The development of wireless, bioelectronics pacifier is a breakthrough for newborns in intensive care units. It can eliminate the need to draw the baby’s blood invasively two times in a day to monitor electrolytes.
The smart pacifier is also equipped to provide more continuous monitoring of potassium and sodium ion levels. Such indications alert caregivers if the babies are dehydrated, which is a danger for infants, particularly those born premature or with health issues.
The data obtained from use of smart pacifier on a selection of infants in a hospital is comparable to the one obtained from normal blood draws.
A proof-of-concept study explaining the details of the findings is published in Biosensors and Bioelectronics.
Clinically, the chances of survival of premature babies is high if they receive high quality care in the first month of birth. In hospital environments, normally blood is drawn twice a day from the baby that makes two data points. On the other hand, the new device provides a non-invasive way for real-time monitoring of electrolyte concentration of babies.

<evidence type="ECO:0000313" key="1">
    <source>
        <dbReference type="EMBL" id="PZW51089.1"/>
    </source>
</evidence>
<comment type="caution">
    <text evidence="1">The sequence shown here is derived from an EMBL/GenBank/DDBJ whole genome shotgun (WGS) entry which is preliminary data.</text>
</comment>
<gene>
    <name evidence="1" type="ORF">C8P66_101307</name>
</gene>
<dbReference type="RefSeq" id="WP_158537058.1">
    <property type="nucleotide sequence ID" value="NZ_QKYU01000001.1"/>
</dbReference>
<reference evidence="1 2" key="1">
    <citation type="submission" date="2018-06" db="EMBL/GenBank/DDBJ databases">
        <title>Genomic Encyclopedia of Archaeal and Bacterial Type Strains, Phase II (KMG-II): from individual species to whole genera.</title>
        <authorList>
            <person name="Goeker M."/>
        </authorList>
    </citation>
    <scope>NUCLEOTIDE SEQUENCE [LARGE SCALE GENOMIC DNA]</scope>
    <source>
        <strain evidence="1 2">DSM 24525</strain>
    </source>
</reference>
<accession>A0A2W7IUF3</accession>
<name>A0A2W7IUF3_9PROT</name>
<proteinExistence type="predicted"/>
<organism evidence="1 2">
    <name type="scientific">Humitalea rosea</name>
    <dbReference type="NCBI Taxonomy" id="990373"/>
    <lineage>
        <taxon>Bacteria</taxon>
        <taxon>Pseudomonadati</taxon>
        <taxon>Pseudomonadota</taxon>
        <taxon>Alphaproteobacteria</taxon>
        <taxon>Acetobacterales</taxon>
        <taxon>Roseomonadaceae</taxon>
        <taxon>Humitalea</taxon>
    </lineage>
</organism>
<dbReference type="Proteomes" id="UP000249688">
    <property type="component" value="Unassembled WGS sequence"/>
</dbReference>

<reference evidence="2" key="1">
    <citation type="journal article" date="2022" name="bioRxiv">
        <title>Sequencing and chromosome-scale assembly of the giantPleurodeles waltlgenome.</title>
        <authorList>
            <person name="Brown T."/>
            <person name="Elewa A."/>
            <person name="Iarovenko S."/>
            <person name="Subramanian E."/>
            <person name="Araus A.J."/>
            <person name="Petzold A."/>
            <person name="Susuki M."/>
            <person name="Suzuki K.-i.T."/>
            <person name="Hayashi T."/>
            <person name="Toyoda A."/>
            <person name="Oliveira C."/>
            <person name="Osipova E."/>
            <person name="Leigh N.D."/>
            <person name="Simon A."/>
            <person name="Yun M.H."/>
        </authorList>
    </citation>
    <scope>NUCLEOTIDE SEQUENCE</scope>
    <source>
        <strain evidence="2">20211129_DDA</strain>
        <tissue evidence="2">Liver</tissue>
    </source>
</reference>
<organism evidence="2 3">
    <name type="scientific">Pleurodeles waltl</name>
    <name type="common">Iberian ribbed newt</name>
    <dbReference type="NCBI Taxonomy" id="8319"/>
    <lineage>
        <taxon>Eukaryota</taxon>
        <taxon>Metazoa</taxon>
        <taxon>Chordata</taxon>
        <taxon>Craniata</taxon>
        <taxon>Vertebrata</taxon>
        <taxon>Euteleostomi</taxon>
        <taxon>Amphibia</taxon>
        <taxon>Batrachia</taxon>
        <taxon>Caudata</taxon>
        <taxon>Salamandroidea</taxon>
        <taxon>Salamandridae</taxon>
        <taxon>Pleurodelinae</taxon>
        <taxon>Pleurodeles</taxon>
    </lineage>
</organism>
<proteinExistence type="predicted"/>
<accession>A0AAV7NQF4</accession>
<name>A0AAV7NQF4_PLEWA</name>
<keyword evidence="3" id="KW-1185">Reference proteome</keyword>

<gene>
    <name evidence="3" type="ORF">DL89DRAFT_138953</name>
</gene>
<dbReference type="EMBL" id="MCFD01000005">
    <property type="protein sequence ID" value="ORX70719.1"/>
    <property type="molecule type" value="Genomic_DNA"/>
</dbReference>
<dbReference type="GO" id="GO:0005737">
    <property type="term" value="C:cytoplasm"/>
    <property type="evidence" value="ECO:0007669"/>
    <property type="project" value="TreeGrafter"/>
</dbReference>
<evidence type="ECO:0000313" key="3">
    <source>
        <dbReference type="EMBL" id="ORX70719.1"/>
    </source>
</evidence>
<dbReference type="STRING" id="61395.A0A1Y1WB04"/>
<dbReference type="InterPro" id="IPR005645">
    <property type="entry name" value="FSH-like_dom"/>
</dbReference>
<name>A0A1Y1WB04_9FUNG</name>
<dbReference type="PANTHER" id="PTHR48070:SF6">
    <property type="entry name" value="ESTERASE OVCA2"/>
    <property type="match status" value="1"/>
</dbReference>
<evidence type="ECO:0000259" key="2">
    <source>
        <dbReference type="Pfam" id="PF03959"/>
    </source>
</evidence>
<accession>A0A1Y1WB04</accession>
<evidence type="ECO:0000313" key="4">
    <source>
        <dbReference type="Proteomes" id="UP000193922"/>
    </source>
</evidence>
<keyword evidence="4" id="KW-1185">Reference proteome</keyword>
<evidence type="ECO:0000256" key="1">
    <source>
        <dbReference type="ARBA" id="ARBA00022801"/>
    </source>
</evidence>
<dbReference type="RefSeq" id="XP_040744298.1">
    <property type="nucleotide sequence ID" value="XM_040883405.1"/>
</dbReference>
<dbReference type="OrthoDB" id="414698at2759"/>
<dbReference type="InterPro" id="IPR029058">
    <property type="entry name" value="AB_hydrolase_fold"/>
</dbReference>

To draw blood can be painful for the infant, and there is scope for big gaps in information since it is usually done morning and evening each day.
Meanwhile, other methods developed to test infants’ saliva for electrolytes involve bulky, rigid devices that require separate sample collection.
Importantly, researchers used an ordinary, commercially available pacifier to create a system for sampling a baby’s saliva via microfluidic channels. The pacifier if sensed in the baby’s mouth results saliva to be naturally attracted to these channels, and thus does not require external pumping system.
The channels of the device have small sensors inside that measure potassium and sodium ion concentrations in the saliva.